The Way It Works In The Malaysian Courts? EXCLUSIVE TEXTS REVEALED

The Way It Works In The Malaysian Courts? EXCLUSIVE TEXTS REVEALED


Updated with further responses 20th June 2021:

The texts that sparked a police report by the Chief Justice are now circulating on social media and so Sarawak Report will now detail those allegations having sent requests for comment from the named parties involved.

At the heart of the interchange that has caused so much concern is a civil suit lodged in KL by a former legal officer against a major Norwegian oil and gas services provider, Aker Solutions.

A local manager of the company has recently been charged with corrupt practices relating to contracts being sought from Petronas and press reports of the separate civil suit indicate that the former KL legal counsel to Aker has sued the company for wrongful dismissal and defamation on the basis she had attempted to report wrongdoing in 2018 but was sidelined and then blamed.

The texts relate to an interchange between an apparent employee of Aker by the name of Harald and an individual who is either representing the legal officer or is the litigant herself.

One excerpt, now circulating online, opens with the latter protesting that mobile phone texts are “not safe”.  Harald replies he is out of WhatsApp range, but he is using his wife’s phone as an apparent precaution. This would indicate the participants are aware of the sensitive and secret nature of their conversation:

Excerpt from the text messages that sparked a police report by the Chief Justice

Excerpt from the text messages that sparked a police report by the Chief Justice

The conversation then takes a more damning tone as Harald volunteers advice that his interlocutor would do “best to propose a settlement”, because he claims that Aker has ensured that it will win the outcome of an upcoming judgement in the courts.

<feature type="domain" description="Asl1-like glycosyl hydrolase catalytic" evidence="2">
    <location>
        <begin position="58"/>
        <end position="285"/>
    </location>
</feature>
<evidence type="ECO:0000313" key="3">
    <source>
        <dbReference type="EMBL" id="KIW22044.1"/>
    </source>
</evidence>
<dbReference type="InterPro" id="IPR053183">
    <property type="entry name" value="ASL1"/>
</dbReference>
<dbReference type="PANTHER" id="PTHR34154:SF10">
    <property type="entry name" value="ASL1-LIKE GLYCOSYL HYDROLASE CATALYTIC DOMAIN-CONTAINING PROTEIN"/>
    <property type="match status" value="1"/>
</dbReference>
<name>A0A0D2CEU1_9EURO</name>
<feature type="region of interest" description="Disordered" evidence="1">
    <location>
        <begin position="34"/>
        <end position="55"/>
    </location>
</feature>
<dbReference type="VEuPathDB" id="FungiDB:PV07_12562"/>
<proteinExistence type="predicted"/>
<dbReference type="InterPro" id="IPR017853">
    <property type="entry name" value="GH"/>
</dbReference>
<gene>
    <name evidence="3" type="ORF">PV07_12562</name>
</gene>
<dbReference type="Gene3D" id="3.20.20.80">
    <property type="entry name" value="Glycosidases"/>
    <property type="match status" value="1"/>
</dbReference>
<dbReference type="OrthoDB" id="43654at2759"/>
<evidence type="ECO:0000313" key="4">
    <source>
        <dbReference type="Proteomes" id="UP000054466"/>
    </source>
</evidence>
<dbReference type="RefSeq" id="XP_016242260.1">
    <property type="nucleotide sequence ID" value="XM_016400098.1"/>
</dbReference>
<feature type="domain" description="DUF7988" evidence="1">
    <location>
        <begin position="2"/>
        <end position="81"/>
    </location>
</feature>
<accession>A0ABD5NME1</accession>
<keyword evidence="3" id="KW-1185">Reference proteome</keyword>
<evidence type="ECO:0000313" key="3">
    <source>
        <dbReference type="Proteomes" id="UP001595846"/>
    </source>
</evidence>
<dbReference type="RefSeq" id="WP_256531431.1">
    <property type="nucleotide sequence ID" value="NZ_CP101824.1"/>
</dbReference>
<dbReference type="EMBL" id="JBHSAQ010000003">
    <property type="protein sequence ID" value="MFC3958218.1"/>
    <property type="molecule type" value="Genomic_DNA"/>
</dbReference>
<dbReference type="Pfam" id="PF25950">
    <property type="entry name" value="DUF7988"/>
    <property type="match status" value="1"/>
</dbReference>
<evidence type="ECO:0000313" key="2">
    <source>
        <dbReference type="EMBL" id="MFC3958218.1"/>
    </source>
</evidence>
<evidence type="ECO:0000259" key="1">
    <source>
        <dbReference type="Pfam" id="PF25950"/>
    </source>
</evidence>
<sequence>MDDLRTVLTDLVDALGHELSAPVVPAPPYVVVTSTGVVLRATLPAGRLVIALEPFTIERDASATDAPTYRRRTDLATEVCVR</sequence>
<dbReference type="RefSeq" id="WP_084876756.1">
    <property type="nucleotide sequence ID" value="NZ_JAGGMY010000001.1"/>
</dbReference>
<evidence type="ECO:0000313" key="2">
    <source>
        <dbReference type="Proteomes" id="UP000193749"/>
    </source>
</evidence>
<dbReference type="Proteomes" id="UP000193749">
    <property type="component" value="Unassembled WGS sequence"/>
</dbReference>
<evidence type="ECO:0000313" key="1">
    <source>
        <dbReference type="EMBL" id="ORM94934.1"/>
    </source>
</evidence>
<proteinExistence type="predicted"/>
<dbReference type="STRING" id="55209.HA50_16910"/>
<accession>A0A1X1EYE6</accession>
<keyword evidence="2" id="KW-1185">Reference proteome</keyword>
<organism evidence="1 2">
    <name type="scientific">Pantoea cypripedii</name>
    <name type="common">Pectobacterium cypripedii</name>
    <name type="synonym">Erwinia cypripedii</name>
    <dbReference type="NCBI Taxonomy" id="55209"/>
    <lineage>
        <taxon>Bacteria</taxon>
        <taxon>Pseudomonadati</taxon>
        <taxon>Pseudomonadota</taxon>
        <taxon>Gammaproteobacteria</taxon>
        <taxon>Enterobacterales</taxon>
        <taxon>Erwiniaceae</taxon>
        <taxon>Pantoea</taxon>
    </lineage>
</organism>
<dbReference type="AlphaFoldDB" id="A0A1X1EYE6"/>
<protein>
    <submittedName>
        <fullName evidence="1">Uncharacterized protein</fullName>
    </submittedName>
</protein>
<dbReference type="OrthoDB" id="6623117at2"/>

Harald goes on to explain why the die is already cast in his opinion. He says it is because “Frode”, assumed to be Aker’s chief legal counsel Frode Stromo, had:

“shown the committee a chat record between himself andand Mr lim chee wee. In that Mr Lim has confirmed “the path is covered till the CJ. We had used Rosli Dahlan”.

The available excerpt from the text appears to indicate that the position of the CJ [Chief Justice] on the matter is then discussed. The details are not available.

At which point the representative of the litigant is seen to reply:

“Are you sure Harald? Why would the CJ risk her reputation over Aker?”

This is a question many Malaysians would surely ask and indeed the Chief Justice’s own department is now behind the lodging of a police report on the matter now that the texts have become public.

That police report accuses two lawyers of bringing the judiciary into dispute as a result of these exchanges and it is understood they are named as Lim Chee Wee and Rosli Dahlan, who is known to be the prime minister’s own personal lawyer and who has been elevated into several highly influential roles in a number of key cases being litigated by the Malaysian government since PN seized power.

The reason, retorts Harald in the final excerpt, where he promises that his information that the case has been rigged is quite correct, is because the matter has become political:

“Yes I promise you. The 2 Norway govt rep had in previous meeting stated the ultimatum to Aker. Get this cleared! It is no longer Aker vs you. It is a bilateral issue. Discuss with your lawyer but in the meeting we were guaranteed your appeal will not succeed as the path is taken care for us. Propose….” [highlight added]